I learned to love reading from the pages of the Arizona Daily Star.
Starting at about the age of 8 or 9, I would wake up and tiptoe out to my parents' gravel driveway to pick up that morning's paper. And then during breakfast, I would pore over the sports pages.
Sports meant something to me then - I was an absolute sports nut as a kid - and I couldn't wait to read the next bit of news about Wildcat basketball, Sean Elliott or UA football.
That's just how my days started. As a kid, my head was always buried in the Star.
Along the way, what I really fell in love with were the Star's sports writers. I read every Greg Hansen column.
Mr. Football. The truth, the whole truth, half-truths, shades of the truth. I read every word. And then I read them again.
On Sundays I would start with game stories on the cover, and then comb through Hansen's notebook. I would then work my way down the page to Jack Magruder's notes on Phoenix sports.
I learned to recognize names of writers like Jay Gonzales and Jon Wilner.
Their words reached me.
A few years later that love for sportswriting spread to the rest of the newspaper. The Star had woven its way into the fabric of my day.
When I started here as a general assignment reporter in 2006, the newsroom was packed with staffers I had grown up reading and following (and admiring). There was Tom Beal, Ignacio Ibarra, Joe Burchell (now my editor) and Enric Volante, among so many others. Dan Sorenson, who was just laid off Thursday, sat at the desk next to me and welcomed me to the newsroom.
That summer, photojournalist Greg Bryan chronicled the last days of Benny Petz, a 5-year-old dying of cancer. The photo series was intimate, raw and heartbreaking. But the real power of that series was that somehow in the tragedy of a boy dying, and a family grieving, Greg had captured the best of us.
Greg, too, was laid off Thursday.
Before I get too deep into Thursday and the cuts and the angst and the sadness, let me take a detour to the empty desks, which are reminders of not only past cuts but also the possibility of future ones.
Like every other newsroom in the country, the Star has accumulated a lot of empty desks in recent years.
These desks have gnawed at me. When I interviewed for a job at the San Diego Union-Tribune last fall, I was overwhelmed by the empty desks there.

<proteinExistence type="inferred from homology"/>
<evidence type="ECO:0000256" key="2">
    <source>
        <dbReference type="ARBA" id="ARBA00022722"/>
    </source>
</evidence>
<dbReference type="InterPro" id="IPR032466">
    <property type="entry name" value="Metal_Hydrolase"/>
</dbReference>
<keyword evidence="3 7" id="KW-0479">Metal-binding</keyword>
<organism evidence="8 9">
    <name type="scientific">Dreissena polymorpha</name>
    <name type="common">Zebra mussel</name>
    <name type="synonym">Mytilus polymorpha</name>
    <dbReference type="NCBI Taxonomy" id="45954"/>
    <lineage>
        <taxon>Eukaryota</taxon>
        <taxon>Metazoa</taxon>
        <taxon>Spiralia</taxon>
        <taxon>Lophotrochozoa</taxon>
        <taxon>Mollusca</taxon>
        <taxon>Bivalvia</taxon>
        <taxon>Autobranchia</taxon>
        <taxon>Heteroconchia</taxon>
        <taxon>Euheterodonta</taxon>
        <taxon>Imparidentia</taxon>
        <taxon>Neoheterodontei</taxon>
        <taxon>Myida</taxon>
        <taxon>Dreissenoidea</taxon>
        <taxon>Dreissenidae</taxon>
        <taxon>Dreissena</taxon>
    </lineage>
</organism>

And now I am overwhelmed by the empty desks here. The Star laid off 52 people on Thursday, cutting across the newsroom and into marketing, operations and advertising.
It was an awful day. I felt like throwing up.
The cuts filled the newsroom with an eerie stillness accented only by tears and typing. The next day's paper still had to be put out.
I think most staffers knew a day like Thursday would come, but that doesn't make it any easier. The combined readership of newspapers in print and online is at an all-time high. But partly because of the rotten economy, advertising sales are down.
What management has said is this: We don't have a readership problem, we have a revenue problem.
I don't know the details of the plan to make the Star healthier, but I know that Jill Torrance had four photos in Thursday's paper, and now she's gone.
I know that longtime Star employees Dave Eubank, Dave Skog and Fred Araiza are class acts - and left that way. I know that Angela Pittenger always found room for another last-minute photo request.
These are people who dedicated years of their professional lives to news and current events, which, say what you want about the Star, is really a beautiful commitment.
Like those sportswriters I loved reading as a kid, the work of the newsroom staffers laid off Thursday meant something to this paper and this community. They wove their way into the fabric of our story - Tucson's and the Star's - and they will be missed.
Contact columnist Josh Brodesky at 573-4242 or firstname.lastname@example.org